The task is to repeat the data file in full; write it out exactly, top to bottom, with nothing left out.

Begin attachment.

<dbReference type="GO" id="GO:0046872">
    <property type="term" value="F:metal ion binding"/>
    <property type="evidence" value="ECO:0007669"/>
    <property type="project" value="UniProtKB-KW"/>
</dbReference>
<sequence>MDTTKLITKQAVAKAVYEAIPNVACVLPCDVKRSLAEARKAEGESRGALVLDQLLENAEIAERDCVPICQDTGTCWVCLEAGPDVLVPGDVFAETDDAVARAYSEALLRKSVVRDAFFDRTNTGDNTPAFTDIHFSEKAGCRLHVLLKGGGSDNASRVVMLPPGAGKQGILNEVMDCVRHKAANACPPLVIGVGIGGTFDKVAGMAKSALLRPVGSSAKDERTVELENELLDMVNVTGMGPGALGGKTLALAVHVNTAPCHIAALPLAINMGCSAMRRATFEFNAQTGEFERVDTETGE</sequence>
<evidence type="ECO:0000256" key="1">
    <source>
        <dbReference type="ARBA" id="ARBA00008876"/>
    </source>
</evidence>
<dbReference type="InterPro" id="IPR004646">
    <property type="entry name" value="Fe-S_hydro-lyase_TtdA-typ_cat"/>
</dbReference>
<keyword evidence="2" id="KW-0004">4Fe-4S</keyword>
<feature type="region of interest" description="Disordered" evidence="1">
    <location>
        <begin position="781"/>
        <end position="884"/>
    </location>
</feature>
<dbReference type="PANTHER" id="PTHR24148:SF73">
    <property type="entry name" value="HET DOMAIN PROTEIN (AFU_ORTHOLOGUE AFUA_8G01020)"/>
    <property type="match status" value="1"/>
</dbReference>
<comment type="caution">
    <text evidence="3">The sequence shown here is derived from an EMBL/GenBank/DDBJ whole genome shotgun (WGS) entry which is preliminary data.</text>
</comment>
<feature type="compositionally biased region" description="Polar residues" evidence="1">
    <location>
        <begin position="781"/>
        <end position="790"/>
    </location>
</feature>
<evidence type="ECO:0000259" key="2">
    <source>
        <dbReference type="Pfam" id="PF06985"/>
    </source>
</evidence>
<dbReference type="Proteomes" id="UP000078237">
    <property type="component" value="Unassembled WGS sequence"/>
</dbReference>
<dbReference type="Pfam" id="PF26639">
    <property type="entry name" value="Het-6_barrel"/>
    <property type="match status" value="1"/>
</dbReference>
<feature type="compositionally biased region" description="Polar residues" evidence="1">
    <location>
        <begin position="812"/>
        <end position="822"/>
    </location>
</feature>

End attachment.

<dbReference type="GO" id="GO:0046872">
    <property type="term" value="F:metal ion binding"/>
    <property type="evidence" value="ECO:0007669"/>
    <property type="project" value="UniProtKB-KW"/>
</dbReference>
<sequence>MDTTKLITKQAVAKAVYEAIPNVACVLPCDVKRSLAEARKAEGESRGALVLDQLLENAEIAERDCVPICQDTGTCWVCLEAGPDVLVPGDVFAETDDAVARAYSEALLRKSVVRDAFFDRTNTGDNTPAFTDIHFSEKAGCRLHVLLKGGGSDNASRVVMLPPGAGKQGILNEVMDCVRHKAANACPPLVIGVGIGGTFDKVAGMAKSALLRPVGSSAKDERTVELENELLDMVNVTGMGPGALGGKTLALAVHVNTAPCHIAALPLAINMGCSAMRRATFEFNAQTGEFERVDTETGE</sequence>
<evidence type="ECO:0000256" key="1">
    <source>
        <dbReference type="ARBA" id="ARBA00008876"/>
    </source>
</evidence>
<dbReference type="InterPro" id="IPR004646">
    <property type="entry name" value="Fe-S_hydro-lyase_TtdA-typ_cat"/>
</dbReference>
<keyword evidence="2" id="KW-0004">4Fe-4S</keyword>
<feature type="region of interest" description="Disordered" evidence="1">
    <location>
        <begin position="781"/>
        <end position="884"/>
    </location>
</feature>
<dbReference type="PANTHER" id="PTHR24148:SF73">
    <property type="entry name" value="HET DOMAIN PROTEIN (AFU_ORTHOLOGUE AFUA_8G01020)"/>
    <property type="match status" value="1"/>
</dbReference>
<comment type="caution">
    <text evidence="3">The sequence shown here is derived from an EMBL/GenBank/DDBJ whole genome shotgun (WGS) entry which is preliminary data.</text>
</comment>
<feature type="compositionally biased region" description="Polar residues" evidence="1">
    <location>
        <begin position="781"/>
        <end position="790"/>
    </location>
</feature>
<evidence type="ECO:0000259" key="2">
    <source>
        <dbReference type="Pfam" id="PF06985"/>
    </source>
</evidence>
<dbReference type="Proteomes" id="UP000078237">
    <property type="component" value="Unassembled WGS sequence"/>
</dbReference>
<dbReference type="Pfam" id="PF26639">
    <property type="entry name" value="Het-6_barrel"/>
    <property type="match status" value="1"/>
</dbReference>
<feature type="compositionally biased region" description="Polar residues" evidence="1">
    <location>
        <begin position="812"/>
        <end position="822"/>
    </location>
</feature>